2. YES YES I LOVE MORALLY COMPLEX BOOKS!! And I thought this was the case with Unwind too?? (I haven’t finished the series though because I am the worst.) It made me think so much and I thought it presented different perspectives so well. So I dyyying to read Scythe. Actually I nearly started it yesterday and then decided to go with The Female of The Species haha because I’m also mildly scared of huge books and Scythe is kind of huge? BUT WHATEVER. I’M READING IT SOON!!! I love Neal Shusterman’s writing. Challenger Deep too tho. omg.?

    • YEP definitely the case with Unwind too! I mean, Female of the SPecies is a solid choice. Mindy McGinnis is another auto-buy author for me, so I feel you. But Scythe wasn’t that long- and it definitely didn’t FEEL that long! 448 pages isn’t *too* bad, right? 😉 And YES Challenger Deep was incredible- and I liked this one even more! I hope you LOVE IT!

  3. I have heard nothing but awesome things about this book! I have to admit that it kind of slipped under my radar until like two weeks ago when everyone started posting about it, so I’m definitely going to pick up a copy! So glad you enjoyed this one, I’m looking forward to reading it!

  4. I love morally complex books. It’s great when something can really make you think. I NEED to read this one. It just has such a great premise and I’m so glad that you loved it and it exceeded your expectations!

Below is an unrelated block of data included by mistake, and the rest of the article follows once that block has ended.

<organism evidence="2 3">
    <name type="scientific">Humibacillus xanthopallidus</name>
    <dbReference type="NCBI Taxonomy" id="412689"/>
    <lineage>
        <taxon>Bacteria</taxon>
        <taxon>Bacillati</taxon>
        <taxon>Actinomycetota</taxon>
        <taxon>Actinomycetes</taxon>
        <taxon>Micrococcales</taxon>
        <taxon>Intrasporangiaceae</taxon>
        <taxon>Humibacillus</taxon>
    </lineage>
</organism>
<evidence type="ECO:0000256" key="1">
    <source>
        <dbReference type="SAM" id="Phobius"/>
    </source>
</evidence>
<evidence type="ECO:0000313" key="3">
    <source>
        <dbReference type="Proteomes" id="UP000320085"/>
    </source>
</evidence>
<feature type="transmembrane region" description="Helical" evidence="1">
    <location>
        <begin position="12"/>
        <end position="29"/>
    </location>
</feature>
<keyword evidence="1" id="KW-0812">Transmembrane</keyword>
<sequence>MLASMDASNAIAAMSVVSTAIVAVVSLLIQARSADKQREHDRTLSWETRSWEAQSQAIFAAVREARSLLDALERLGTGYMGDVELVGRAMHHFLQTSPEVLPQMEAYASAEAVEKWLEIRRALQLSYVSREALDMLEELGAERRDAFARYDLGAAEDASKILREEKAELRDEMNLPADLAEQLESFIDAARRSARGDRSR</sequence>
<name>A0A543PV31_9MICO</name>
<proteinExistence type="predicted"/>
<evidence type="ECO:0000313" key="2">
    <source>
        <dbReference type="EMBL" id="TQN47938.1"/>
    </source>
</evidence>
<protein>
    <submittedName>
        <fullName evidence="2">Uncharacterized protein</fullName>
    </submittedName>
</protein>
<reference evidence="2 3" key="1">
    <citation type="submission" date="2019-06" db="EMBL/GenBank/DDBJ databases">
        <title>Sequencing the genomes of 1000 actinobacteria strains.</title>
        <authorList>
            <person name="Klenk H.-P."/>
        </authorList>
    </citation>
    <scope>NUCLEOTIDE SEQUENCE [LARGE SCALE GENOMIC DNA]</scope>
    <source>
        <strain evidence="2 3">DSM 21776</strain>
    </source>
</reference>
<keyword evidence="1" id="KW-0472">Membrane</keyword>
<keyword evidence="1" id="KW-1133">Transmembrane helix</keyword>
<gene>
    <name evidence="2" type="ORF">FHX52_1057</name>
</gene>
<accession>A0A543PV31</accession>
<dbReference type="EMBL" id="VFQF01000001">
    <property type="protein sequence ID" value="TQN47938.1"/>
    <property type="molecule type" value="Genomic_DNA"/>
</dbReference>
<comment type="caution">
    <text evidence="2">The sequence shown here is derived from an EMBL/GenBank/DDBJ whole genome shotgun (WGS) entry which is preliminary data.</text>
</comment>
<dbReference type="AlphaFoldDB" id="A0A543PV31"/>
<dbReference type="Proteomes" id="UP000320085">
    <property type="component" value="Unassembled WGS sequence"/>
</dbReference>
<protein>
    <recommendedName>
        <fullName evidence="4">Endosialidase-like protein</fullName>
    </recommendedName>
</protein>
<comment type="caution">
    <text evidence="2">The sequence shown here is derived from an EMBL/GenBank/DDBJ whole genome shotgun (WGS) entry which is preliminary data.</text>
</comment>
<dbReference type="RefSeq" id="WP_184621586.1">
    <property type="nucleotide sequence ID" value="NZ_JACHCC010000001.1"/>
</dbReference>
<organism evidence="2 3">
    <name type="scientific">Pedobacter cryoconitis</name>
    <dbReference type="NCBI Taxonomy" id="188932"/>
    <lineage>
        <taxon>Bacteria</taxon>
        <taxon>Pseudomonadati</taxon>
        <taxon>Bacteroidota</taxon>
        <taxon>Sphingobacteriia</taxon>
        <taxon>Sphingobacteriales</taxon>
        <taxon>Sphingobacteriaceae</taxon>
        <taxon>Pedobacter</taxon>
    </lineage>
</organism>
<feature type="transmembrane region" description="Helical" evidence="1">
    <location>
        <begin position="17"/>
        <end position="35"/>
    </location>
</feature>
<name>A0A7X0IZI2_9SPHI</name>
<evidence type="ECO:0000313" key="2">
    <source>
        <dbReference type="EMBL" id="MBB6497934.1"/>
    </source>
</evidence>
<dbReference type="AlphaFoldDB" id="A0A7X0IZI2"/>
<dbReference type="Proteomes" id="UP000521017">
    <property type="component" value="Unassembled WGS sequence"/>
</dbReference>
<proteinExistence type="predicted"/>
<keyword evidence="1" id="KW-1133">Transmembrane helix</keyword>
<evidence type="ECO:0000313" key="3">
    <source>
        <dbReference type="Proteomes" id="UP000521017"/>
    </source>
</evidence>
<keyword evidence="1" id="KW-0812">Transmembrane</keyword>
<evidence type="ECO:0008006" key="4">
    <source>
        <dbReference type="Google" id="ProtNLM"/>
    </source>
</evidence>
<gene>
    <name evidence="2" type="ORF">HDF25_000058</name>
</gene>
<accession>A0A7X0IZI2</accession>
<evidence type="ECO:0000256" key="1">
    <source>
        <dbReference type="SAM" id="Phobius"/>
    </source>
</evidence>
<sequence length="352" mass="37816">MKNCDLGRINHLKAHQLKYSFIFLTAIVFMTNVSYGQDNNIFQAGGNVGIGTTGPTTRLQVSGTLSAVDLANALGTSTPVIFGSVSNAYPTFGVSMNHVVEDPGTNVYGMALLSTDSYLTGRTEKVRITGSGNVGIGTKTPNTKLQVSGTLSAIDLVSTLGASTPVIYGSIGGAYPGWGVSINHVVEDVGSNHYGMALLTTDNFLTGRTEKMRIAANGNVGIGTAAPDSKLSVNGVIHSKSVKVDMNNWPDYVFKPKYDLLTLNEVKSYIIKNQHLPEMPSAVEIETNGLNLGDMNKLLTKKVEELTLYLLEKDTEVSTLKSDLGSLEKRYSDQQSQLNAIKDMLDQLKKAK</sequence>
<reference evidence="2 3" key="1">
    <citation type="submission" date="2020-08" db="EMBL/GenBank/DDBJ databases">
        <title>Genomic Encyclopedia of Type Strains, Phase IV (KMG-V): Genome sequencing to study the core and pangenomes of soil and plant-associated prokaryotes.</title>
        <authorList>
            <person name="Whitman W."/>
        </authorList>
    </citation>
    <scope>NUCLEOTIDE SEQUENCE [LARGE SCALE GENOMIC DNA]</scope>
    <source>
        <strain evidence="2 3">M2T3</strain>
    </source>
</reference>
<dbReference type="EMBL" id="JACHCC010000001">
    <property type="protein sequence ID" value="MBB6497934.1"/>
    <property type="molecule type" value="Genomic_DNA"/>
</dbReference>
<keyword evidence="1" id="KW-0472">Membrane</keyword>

5. I’ve seen a lot of hype surrounding this book and it made me nervous, as expected. With such high expectations I found that I didn’t want to pick it up so soon but you have completely thwarted these plans. I love that the characters fall in those shades of grey. There’s nothing better than exploring the complexities of humanity so I am definitely going to be picking up this book soon. 😀

  6. I HAVE STARTED THIS AND YES IT IS REALLY REALLY REALLY GOOD. I’m really excited to continue reading this because I was pretty much hooked from the beginning. And now reading your review, which normally I don’t read reviews of books I’m currently reading, IT HAS MADE ME MORE EXCITED. Neal Shusterman is just amazing.

    And of course you have a finished copy coming LOL

  7. I’ve only read one book by Neal Schusterman, Challenger Deep and that was an incredible experience. I love how this one makes you think and it’s such a topical read! I will have to put this on hold at the library now. Lovely review Shannon!

  8. So glad you could absolutely love this book by an author you adore as much as you did! I really like the sound of all the themes it covers. I mean, life and death, referring to issues worldwide which we are all facing now so we can relate AND moral issues being discussed? It sounds all too good to be true. So looking forward to reading this one, it’s on my TBR!